RSV-related bronchiolitis in infants was more severe than rhinovirus-related bronchiolitis but did not confer higher risk for preschool respiratory outcomes.


“Bronchiolitis is the most common reason for hospitalization in infancy, and respiratory viruses are detected in nasal samples in more than 90% of infants hospitalized with bronchiolitis,” Heidi Makrinioti, MD, PhD, MRCPCH, explains. “Therefore, detection of respiratory viruses is strongly associated with bronchiolitis incidence and severity. A plethora of studies have linked bronchiolitis hospitalization to preschool wheeze and asthma development. More specifically, respiratory syncytial virus (RSV)-induced and rhinovirus (RV)-induced bronchiolitis have been associated with increased risk for preschool wheeze and asthma development.”

However, there is no definitive evidence that shows whether there is a differential risk—eg, that RSV confers a higher or lower risk compared with RV—for chronic respiratory outcomes development, according to Dr. Makrinioti.

For a study published in Pediatric Allergy and Immunology, Dr. Makrinioti and colleagues conducted a systematic review and meta-analysis that examined the associations of RSV-induced and RV-induced bronchiolitis with preschool wheeze and childhood asthma. The researchers included 38 studies in their analysis, eight of which examined the association between infant bronchiolitis and recurrent wheeze and nine that included data on childhood asthma development.

Findings ‘Challenge the Current Dogma’ Regarding RSV Bronchiolitis

Results of the present study include “some important findings for clinicians involved in the care of infants with bronchiolitis,” Dr. Makrinioti says (Infographic).

“An expected finding was that infants hospitalized with RSV-induced bronchiolitis have higher odds of developing recurrent wheeze and asthma when compared with healthy infants,” she explains. “These odds reflect the association between bronchiolitis and recurrent wheeze and asthma when compared with a healthy population and do not consist of a measurement of effect of RSV exposure. When attempting to compare RSV and non-RSV exposures in the magnitude of recurrent wheeze and asthma development, there was no significant difference noted.”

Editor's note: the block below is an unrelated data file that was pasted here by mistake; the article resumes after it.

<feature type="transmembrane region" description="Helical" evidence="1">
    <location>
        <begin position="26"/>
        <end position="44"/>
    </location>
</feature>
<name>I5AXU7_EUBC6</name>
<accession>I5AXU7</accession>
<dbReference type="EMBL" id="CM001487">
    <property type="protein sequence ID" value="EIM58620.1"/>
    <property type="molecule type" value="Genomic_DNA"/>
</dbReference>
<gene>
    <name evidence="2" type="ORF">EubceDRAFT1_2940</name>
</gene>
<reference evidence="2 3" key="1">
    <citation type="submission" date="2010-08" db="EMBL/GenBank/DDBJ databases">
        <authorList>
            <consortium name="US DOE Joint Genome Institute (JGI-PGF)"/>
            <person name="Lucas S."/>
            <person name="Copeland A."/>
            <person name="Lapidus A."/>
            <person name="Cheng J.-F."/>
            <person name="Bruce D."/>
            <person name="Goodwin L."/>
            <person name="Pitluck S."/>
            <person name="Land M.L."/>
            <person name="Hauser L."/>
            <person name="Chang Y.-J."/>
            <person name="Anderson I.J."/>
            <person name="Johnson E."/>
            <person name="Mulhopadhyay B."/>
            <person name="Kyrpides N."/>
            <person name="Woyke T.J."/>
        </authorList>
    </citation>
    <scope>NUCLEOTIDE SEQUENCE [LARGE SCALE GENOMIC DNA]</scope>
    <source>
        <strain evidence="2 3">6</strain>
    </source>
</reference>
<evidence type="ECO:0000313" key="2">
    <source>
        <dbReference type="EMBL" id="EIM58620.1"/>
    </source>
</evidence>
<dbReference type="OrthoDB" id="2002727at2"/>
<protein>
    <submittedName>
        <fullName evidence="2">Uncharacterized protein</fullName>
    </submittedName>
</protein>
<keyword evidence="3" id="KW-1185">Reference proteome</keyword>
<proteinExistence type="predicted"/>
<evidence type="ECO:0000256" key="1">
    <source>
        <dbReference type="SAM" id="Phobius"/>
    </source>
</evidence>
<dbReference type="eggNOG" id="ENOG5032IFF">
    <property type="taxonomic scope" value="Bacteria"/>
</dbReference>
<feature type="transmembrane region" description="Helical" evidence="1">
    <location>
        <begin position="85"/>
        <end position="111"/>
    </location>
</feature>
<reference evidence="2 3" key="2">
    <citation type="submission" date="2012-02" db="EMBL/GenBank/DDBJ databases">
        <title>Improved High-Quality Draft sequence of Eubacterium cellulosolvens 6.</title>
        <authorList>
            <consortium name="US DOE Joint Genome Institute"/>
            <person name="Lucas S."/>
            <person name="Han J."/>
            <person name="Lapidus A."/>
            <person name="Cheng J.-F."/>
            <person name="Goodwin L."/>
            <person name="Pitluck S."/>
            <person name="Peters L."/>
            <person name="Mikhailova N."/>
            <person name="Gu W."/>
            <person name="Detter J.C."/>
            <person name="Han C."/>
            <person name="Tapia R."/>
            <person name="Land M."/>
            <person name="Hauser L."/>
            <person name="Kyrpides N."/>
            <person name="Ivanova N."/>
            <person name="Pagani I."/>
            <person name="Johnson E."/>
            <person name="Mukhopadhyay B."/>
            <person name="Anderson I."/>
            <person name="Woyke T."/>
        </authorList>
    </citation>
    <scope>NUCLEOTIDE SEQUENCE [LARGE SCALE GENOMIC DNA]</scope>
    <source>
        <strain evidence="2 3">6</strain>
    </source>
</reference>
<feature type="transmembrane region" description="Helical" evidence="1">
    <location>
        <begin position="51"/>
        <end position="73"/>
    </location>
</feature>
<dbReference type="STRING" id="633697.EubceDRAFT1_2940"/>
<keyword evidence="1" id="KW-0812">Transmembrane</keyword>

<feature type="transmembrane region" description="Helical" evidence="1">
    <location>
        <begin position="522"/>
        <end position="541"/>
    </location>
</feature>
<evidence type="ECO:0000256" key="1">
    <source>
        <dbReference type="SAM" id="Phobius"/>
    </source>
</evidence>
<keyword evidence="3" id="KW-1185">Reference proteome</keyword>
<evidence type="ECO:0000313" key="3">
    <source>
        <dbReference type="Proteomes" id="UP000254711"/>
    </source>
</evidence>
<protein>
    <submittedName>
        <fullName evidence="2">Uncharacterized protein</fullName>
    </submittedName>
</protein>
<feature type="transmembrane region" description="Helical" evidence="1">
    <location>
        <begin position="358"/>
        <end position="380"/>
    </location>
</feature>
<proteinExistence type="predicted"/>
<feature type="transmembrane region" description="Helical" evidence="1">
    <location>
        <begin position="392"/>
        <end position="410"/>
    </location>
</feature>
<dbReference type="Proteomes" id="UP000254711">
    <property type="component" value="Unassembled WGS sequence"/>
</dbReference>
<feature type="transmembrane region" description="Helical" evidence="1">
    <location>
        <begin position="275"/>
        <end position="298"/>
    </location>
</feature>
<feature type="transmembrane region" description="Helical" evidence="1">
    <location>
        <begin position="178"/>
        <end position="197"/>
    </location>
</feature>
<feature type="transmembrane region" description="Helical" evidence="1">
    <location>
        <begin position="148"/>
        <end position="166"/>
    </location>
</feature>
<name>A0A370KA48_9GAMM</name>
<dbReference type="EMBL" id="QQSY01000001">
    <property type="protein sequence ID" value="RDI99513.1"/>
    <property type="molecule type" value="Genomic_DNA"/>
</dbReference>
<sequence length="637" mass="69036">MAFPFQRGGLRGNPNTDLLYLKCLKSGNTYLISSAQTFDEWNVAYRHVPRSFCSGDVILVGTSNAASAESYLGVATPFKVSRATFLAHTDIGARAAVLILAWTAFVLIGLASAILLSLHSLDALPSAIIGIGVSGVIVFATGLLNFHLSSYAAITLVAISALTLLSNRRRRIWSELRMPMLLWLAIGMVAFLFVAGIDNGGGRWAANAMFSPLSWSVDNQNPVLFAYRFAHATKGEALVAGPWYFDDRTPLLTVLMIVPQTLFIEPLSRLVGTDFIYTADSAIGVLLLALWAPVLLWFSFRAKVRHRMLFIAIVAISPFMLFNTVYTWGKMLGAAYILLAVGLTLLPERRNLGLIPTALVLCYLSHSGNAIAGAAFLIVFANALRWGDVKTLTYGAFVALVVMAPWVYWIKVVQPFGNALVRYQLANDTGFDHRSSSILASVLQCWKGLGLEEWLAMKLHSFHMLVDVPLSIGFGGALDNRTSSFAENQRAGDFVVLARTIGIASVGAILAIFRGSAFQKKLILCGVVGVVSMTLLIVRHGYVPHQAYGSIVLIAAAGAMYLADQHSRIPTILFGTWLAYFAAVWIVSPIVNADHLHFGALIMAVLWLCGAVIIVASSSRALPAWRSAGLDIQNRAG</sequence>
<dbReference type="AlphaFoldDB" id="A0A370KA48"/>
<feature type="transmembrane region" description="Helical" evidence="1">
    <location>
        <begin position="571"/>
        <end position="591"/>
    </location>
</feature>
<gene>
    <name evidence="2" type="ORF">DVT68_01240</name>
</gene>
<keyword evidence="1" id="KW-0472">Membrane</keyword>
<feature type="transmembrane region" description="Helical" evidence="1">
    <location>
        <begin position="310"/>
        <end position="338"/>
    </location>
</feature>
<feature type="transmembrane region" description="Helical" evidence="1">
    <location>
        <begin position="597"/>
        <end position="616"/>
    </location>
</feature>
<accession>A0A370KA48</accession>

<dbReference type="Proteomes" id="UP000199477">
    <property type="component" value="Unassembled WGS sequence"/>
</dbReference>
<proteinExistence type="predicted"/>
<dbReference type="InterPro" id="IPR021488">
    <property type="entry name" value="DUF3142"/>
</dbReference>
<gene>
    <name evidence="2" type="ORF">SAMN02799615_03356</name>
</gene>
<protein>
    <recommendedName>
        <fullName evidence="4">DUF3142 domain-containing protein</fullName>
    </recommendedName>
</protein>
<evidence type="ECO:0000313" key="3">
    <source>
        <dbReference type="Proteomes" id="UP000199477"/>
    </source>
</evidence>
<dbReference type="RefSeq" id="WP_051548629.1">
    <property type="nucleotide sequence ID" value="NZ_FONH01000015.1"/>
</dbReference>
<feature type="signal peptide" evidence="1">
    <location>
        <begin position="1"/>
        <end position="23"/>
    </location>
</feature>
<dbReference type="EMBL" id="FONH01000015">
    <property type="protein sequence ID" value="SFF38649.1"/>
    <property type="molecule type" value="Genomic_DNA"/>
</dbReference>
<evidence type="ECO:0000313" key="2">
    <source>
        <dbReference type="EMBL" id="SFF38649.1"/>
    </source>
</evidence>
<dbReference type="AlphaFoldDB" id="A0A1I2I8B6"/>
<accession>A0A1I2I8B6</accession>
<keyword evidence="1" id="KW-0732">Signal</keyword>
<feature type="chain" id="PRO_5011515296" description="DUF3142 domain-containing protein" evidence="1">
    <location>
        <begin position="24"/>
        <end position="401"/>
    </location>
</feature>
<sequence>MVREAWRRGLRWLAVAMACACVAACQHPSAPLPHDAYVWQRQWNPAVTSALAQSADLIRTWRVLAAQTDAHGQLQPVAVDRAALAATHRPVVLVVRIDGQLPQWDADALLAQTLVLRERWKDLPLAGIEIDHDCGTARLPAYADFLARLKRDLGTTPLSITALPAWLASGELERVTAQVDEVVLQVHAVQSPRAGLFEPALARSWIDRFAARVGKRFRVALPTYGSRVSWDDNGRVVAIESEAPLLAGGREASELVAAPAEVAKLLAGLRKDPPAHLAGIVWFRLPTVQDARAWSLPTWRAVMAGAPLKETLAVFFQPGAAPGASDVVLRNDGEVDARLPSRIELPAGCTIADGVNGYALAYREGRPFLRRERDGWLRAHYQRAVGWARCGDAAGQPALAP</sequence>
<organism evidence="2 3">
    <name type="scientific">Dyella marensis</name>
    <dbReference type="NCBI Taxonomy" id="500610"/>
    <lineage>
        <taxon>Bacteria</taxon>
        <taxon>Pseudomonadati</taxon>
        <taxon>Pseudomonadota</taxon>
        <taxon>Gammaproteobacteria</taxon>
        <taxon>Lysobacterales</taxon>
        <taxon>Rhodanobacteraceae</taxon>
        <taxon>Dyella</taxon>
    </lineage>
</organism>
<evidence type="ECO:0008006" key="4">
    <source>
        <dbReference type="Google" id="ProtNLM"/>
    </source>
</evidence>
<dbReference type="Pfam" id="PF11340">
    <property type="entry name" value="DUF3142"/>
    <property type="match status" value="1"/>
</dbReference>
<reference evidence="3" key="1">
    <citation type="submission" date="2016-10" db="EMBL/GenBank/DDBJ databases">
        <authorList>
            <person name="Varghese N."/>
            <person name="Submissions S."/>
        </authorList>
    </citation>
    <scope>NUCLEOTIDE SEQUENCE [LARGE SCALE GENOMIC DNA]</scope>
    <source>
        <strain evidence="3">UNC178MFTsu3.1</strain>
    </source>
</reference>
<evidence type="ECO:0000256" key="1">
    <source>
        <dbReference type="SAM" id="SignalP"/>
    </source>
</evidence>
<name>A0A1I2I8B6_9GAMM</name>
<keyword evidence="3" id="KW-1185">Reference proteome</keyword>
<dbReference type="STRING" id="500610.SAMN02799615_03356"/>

Cumulative odds of developing recurrent wheeze and asthma after RSV bronchiolitis was not different than the odds of developing recurrent wheeze and asthma  following non-RSV bronchiolitis, “implying that there are other exposures beyond RSV bronchiolitis that are associated with increased odds of chronic respiratory sequela development,” Dr. Makrinioti notes. “When performing a sub-analysis on a specific non-RSV-induced bronchiolitis exposures—an RV exposure—the odds were significantly higher for infants hospitalized with RV-induced bronchiolitis as compared with infants hospitalized with RSV-induced bronchiolitis.”

These results “challenge the current dogma around RSV bronchiolitis,” according to Dr. Makrinioti. “Although RSV bronchiolitis is indeed associated with increased severity, there is no evidence showing that it is significantly associated with recurrent wheeze and/or asthma development.”

Directions for Future Research: Biomarkers & Comparison of Respiratory Viruses

The current study should encourage clinicians “to ‘think outside the RSV exposure box’ when considering risk for recurrent wheeze and asthma development,” Dr. Makrinioti says. However, she acknowledges that the current research is based on a limited number of cohort studies that directly compared RSV-induced and RV-induced bronchiolitis exposures.

“Future studies will add to these comparisons,” she notes. “At that point, clinicians will be clearer about the benefits of utilizing a point-of-care respiratory virus test in guiding decision making for follow-up of these infants. It is also likely that, in addition to respiratory viral exposures, there are other confounders in this pathway (eg, allergic sensitization), and cohort studies exploring interactions between these exposures and recurrent wheeze and asthma development are eagerly anticipated.”

The variability in both clinical symptoms and treatment responses are significant barriers to timely diagnosis and effective treatment and follow-up.

“Bronchiolitis is the most common respiratory infection in infancy still managed with conservative methods, including oxygen supplementation and feeding support,” she says. “Point-of-care tests for RSV are inexpensive and can potentially provide good biomarkers for future asthma development. Existing evidence, though, even the evidence from our meta-analysis, cannot justify using RSV-negative tests to guide follow-up for asthma development.”

More studies that directly compare respiratory viral exposures in the magnitude of asthma development are needed.

“In addition, the interaction between exposures and host responses to exposures might mediate the causal pathway from bronchiolitis to asthma,” Dr. Makrinioti explains. “There are point-of-care tests that detect more than respiratory virus biomarkers, including peripheral blood cells, cytokines, and microRNAs. Future research targeted in identifying new sensitive biomarkers or testing existing biomarkers, such as a combination of respiratory virus and cytokines biomarkers in infants with bronchiolitis can possibly help identify infants with bronchiolitis at risk for recurrent wheeze and asthma development and contribute toward asthma prevention.”